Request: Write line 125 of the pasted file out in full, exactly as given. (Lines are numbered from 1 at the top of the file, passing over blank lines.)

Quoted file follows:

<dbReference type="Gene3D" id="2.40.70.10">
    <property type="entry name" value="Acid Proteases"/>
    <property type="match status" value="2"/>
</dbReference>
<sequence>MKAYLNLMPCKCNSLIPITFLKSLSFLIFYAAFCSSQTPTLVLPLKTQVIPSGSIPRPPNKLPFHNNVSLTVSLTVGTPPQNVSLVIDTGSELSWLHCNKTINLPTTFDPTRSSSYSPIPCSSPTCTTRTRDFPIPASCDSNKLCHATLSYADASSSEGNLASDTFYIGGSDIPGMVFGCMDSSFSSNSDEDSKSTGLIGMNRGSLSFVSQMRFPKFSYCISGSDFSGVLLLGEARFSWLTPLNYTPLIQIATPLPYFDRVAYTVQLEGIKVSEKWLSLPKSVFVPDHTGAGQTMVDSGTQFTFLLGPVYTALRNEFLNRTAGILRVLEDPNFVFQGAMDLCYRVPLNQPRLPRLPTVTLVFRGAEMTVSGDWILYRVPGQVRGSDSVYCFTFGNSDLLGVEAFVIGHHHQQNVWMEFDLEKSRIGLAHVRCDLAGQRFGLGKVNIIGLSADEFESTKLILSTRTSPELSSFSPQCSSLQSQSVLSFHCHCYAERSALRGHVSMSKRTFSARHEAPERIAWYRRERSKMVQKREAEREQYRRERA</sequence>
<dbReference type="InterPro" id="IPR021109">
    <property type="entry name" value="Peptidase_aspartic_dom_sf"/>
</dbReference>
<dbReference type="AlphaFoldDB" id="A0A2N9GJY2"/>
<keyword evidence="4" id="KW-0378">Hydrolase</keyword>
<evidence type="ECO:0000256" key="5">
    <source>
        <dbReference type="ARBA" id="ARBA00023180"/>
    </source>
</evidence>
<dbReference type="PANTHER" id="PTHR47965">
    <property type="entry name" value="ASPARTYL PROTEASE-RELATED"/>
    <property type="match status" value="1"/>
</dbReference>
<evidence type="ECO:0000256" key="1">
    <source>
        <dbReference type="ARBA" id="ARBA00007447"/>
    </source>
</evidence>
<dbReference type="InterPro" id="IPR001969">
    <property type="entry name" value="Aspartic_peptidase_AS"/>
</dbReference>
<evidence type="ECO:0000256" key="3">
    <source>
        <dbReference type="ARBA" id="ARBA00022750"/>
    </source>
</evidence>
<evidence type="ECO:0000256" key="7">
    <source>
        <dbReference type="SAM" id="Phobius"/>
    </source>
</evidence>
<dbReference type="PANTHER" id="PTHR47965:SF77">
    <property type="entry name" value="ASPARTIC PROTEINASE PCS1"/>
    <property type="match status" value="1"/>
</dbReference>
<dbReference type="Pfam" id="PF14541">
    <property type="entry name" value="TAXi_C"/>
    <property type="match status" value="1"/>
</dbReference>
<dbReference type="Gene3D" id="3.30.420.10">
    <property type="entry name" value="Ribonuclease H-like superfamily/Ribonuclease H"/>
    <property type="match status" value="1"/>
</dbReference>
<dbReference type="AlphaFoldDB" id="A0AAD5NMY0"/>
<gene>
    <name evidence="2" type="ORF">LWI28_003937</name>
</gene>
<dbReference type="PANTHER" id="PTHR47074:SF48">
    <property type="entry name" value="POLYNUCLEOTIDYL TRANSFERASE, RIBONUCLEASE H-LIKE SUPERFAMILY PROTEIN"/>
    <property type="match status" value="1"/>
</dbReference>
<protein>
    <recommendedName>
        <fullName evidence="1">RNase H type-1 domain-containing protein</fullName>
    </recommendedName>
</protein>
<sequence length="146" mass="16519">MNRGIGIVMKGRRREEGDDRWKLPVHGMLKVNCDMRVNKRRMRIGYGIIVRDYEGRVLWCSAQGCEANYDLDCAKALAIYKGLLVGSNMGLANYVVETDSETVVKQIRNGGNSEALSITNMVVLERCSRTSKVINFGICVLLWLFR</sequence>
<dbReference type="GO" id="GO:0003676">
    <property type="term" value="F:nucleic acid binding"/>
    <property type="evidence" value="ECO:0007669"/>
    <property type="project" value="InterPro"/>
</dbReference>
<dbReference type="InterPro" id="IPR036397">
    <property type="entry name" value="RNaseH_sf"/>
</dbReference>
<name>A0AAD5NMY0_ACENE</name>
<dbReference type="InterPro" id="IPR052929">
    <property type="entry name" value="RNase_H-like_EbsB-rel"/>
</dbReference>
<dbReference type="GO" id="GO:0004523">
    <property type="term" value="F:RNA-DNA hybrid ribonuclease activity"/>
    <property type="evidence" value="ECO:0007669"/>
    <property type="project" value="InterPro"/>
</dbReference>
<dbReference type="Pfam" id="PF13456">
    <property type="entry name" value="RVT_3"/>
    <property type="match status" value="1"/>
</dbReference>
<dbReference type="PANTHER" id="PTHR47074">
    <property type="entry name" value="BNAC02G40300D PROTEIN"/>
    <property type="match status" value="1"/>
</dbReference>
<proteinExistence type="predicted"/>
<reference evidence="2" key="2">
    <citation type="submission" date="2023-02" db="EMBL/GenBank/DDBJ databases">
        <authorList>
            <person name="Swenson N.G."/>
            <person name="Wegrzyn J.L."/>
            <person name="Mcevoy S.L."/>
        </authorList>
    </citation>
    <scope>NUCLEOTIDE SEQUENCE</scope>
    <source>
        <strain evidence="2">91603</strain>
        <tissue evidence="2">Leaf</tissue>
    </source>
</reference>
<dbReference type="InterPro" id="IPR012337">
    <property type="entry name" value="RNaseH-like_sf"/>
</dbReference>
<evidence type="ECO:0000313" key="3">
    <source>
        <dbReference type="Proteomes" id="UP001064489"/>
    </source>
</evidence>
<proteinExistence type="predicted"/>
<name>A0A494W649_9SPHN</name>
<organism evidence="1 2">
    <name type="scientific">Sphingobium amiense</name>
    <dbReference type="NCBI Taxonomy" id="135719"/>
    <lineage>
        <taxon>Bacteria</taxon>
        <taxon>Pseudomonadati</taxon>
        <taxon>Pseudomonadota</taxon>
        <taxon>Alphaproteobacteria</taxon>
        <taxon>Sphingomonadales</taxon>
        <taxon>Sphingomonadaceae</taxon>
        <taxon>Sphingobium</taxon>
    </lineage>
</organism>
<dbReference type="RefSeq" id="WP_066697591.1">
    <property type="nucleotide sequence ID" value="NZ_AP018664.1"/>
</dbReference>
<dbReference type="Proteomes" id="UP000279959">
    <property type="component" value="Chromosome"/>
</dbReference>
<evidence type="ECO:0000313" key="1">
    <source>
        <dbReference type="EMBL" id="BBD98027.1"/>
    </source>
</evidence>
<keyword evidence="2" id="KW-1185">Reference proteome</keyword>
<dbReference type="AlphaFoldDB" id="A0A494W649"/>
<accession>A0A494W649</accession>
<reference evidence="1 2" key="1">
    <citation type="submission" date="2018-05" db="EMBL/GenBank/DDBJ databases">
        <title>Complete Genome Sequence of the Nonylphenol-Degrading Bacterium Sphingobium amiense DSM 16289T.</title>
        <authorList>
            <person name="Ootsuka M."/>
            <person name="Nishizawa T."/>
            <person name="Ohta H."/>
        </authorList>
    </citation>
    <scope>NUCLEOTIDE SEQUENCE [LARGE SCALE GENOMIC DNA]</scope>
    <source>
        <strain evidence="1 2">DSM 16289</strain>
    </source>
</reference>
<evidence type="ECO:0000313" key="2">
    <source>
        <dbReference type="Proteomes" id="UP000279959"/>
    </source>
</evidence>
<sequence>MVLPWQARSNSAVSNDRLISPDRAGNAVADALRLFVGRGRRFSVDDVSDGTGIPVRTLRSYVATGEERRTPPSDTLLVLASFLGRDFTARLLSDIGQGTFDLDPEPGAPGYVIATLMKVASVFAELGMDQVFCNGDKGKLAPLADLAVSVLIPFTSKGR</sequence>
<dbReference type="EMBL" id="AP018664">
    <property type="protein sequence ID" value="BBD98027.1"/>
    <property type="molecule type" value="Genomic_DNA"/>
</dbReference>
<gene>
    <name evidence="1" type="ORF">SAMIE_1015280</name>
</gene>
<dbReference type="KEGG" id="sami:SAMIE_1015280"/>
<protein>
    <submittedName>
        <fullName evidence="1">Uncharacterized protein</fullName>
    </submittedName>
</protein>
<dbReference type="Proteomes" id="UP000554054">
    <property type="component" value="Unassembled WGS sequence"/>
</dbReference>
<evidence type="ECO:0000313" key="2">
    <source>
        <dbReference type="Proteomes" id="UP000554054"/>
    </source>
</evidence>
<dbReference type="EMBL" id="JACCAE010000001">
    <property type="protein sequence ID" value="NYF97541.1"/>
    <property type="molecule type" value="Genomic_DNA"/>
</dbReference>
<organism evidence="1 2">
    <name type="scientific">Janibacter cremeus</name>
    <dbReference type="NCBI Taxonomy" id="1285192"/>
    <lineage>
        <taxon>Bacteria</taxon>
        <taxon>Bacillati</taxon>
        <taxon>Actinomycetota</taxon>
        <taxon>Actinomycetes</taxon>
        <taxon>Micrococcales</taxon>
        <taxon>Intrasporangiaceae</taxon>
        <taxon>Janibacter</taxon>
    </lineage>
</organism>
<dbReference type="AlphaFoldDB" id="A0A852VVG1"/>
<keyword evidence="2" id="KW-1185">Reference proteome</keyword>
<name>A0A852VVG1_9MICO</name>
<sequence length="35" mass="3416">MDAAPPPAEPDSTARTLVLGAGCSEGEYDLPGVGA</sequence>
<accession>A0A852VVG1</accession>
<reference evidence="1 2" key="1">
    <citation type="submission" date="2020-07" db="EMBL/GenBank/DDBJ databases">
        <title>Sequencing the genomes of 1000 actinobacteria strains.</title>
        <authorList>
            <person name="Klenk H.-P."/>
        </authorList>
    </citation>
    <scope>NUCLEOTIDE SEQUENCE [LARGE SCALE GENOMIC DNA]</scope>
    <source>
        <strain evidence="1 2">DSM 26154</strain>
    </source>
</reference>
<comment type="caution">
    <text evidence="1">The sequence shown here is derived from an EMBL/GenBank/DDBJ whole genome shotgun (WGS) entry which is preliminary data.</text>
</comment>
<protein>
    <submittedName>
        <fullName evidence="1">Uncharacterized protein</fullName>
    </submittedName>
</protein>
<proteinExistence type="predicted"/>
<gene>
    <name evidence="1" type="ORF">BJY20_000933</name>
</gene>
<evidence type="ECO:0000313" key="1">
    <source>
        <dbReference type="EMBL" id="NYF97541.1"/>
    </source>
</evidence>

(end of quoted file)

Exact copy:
    </lineage>